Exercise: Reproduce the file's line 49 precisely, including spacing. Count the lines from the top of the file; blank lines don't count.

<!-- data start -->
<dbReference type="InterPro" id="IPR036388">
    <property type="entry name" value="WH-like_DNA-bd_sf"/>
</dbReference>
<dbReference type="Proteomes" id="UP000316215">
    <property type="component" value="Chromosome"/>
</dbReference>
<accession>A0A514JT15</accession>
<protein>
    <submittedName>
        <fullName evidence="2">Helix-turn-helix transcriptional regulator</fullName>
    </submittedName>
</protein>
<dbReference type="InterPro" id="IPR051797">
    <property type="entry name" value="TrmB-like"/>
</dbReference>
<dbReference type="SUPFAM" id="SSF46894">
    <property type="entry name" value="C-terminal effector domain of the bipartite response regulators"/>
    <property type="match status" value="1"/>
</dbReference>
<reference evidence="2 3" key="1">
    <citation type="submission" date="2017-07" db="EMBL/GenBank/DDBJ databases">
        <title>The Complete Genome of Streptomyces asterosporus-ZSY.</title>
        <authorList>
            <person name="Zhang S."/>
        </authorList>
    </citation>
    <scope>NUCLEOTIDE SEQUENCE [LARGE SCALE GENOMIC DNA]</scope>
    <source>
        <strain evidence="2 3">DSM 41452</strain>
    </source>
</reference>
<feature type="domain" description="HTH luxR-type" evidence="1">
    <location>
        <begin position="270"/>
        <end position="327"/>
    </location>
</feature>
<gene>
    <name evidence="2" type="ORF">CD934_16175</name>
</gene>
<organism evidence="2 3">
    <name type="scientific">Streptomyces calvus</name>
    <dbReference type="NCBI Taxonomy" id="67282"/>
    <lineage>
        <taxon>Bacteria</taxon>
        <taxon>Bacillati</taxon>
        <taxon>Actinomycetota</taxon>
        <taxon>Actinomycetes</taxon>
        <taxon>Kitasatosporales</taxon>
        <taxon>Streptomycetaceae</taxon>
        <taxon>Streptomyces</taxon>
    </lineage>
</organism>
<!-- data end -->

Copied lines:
        <taxon>Kitasatosporales</taxon>